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Jackson Maloba: How handball talent helped shape my life

Jackson Maloba taking part in a handball match. Photo/Courtesy

Handball is a  fast-growing sport in Kenya, and it is being embraced by many schools, from Primary, Secondary to Universities and even clubs.

For Jackson Juma Maloba, it is not just a game, but something more valuable that has shaped his life. Currently plying his trade with Strathmore University, Maloba shares his experience of how handball has helped open doors for him, from education to career.

Maloba started playing handball back in 2007, while in Class 7 at Nzoia Primary School. His interest was highly motivated by his teacher Mr. Emmanuel Wetangula, whom he says motivated him to play the game as it would also help him get a good school.

” I was highly interested in the game when the teacher (Mr. Wetangula) told me that playing the game would help me get a good school because I wanted also to perform well in education. The game also looked simple to me because it was just like throwing a stone and it has unique skills unlike other games,” says Maloba.

True to his teacher’s words, after completion of primary education Maloba joined St. Lukes Boys High Schoo in Kimilili, a team that is highly known for conquering national handball competitions. Maloba says that he immediately got a chance in the school team while in Form One, and although he used to come in as a substitute, he never gave up.

“ When I was in Form One, I joined the school team and that motivated me a lot. The support I also got from my coach Mr. Juma Gerald was also very monumental. Without him, my talent could have been wasted,” Maloba asserts.

He, however, reveals that taking part in the game has had its fair challenges, especially when he got opposition from his father who wanted him to concentrate on education rather than the co-curricular. Maloba, however, did not heed to that, because he knew playing was also helping him and nothing would deter his passion.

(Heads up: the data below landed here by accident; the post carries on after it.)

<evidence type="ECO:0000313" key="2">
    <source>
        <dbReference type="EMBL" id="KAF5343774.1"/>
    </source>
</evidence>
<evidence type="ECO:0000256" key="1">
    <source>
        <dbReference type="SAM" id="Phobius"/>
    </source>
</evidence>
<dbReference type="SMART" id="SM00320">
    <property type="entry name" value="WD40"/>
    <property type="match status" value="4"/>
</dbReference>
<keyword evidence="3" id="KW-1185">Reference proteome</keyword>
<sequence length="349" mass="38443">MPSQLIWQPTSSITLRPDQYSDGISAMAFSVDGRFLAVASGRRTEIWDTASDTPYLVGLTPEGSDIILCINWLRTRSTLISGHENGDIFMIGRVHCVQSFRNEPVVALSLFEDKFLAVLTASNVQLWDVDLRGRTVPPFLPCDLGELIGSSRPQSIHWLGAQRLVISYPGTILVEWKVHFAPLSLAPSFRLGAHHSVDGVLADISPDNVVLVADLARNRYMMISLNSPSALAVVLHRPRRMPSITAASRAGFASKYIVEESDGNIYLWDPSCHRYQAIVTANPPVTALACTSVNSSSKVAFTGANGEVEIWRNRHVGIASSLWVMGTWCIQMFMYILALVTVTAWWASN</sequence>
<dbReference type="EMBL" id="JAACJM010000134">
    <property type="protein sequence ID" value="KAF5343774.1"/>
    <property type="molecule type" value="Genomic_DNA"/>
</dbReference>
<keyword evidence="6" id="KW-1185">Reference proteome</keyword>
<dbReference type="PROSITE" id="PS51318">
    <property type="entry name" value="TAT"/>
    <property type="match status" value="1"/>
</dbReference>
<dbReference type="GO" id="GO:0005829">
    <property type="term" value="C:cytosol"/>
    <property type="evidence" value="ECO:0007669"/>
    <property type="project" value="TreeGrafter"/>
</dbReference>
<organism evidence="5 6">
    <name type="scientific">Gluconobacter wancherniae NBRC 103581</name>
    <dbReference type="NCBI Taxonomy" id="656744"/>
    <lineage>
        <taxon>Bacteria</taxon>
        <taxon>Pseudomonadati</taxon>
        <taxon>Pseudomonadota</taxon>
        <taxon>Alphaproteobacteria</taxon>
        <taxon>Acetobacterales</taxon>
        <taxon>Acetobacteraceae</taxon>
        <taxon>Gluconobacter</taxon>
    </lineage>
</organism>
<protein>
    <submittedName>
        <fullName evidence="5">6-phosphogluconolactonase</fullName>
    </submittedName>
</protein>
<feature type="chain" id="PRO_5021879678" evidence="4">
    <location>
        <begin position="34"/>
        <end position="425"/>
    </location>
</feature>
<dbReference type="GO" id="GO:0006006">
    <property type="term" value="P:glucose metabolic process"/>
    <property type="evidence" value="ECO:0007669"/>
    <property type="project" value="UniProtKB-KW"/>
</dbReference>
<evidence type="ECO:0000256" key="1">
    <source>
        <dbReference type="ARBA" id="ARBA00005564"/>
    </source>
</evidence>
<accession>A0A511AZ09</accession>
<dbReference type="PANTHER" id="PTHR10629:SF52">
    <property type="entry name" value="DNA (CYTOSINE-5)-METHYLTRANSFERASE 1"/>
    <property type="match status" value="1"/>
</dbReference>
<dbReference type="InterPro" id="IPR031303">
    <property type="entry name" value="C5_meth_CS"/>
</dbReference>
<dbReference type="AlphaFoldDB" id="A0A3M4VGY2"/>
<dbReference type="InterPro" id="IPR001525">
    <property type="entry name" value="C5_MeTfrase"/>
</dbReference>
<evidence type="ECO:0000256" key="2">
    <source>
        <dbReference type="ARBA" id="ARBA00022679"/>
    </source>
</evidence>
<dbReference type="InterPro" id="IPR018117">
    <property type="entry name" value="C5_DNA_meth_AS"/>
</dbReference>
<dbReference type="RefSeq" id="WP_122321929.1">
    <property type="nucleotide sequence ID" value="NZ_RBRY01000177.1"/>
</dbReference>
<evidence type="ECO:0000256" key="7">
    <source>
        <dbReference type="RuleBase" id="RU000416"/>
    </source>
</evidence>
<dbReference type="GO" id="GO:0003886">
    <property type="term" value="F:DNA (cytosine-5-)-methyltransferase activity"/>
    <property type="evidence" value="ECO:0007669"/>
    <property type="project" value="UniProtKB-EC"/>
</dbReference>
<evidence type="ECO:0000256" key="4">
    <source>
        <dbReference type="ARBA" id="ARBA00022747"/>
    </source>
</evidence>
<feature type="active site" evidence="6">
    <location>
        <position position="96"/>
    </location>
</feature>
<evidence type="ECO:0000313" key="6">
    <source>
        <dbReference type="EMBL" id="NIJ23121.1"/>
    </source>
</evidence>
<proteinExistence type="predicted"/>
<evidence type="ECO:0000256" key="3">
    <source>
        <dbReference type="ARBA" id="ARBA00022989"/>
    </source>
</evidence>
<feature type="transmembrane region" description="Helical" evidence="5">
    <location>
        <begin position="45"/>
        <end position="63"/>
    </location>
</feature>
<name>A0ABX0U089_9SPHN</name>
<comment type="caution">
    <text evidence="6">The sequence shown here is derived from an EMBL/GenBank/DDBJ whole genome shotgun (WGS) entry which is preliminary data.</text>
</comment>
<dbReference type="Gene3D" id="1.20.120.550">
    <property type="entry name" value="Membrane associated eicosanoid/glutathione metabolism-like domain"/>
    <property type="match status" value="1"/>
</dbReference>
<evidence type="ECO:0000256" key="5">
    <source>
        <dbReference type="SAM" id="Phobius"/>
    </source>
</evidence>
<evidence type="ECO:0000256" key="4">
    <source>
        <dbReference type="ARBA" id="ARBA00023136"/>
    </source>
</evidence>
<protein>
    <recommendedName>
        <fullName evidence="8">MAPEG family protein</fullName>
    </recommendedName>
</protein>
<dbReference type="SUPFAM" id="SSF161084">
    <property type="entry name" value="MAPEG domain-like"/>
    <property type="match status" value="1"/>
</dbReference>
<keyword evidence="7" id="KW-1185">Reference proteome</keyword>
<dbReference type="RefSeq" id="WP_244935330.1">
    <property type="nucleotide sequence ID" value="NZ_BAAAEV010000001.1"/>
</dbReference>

” I knew that if I don’t achieve that, it would inconvenience me but if I achieved, I would prove to my father than taking part in co-curricular activity was a good choice, which I have done,” he  Maloba reckons.

His quest for glory while at Kimilili Boys needed patience, because it was not until in 2013 when he was in Form Four that they became national handball champions and thereafter represented the school in the East Africa Secondary School games which took place in Liru, Uganda.

After completion of his KCSE exams, Maloba went to Kampala University where he played with them as he waited for his results. When they were out, he learnt that Strathmore University was offering scholarship opportunities for students who had finished high school and had talents. He applied and went for trials, and as he terms it, ‘God’s favour rested upon his servant.’

He got the scholarship and undertook a Business Information Technology course and graduated in 2017. Life wasn’t a walk in the park while at the campus, and Maloba had to balance between class work and games since the university’s handball team was taking part in the national league.

“I thank Strathmore University because their system supports both class work and co-curricular activities. For instance, we had a timetable for classwork and at 5 pm, it is sports time. So I usually balanced well because when I was needed in class, I was present and when the time for games came, I was at the pitch training,” Maloba reveals.

He is currently working and playing with Strathmore University, and he was recently called to the national team that will take part in the Tokyo 2020 Olympics qualifiers which will be held in Tunisia come January next year. It is a feat which he has gladly welcomed.

“I am very grateful because it is a rare opportunity to be called to the national team. There are very many players in the country and therefore to get a chance is not easy,  I am happy and I am really looking forward to representing my country to the best of my ability because we have a chance to go to Tokyo,” Maloba says in a jubilant mood.

Looking back at his journey, Maloba appreciates and acknowledges the support of his mentor Wetangula who encouraged him to take part in the game, coach Juma Gerald who nurtured his talent and Strathmore University, which not only gave him the scholarship to pursue higher education but has now employed him too.

He also thanks to his former teacher Mr. Levy Musoga and the then Principal, Mr. Patrick Wandili.

” I remember there were times when I would be sent home school fees but teacher Musoga ensured I remained and continued learning. Our principal was also supportive of the game and that helped us perform better,” he says.

Maloba has plans of developing the game even more so that the community can also enjoy the fruits of his success. He says he has plans of coming up with an academy for handball games, which will nurture young upcoming talents.

On the issue of parents deciding what their kids will do in the future, Maloba says that they should support their children especially in co-curricular to nurture their talents since not every person performs well in class.


This article was captured from Citizen Digital: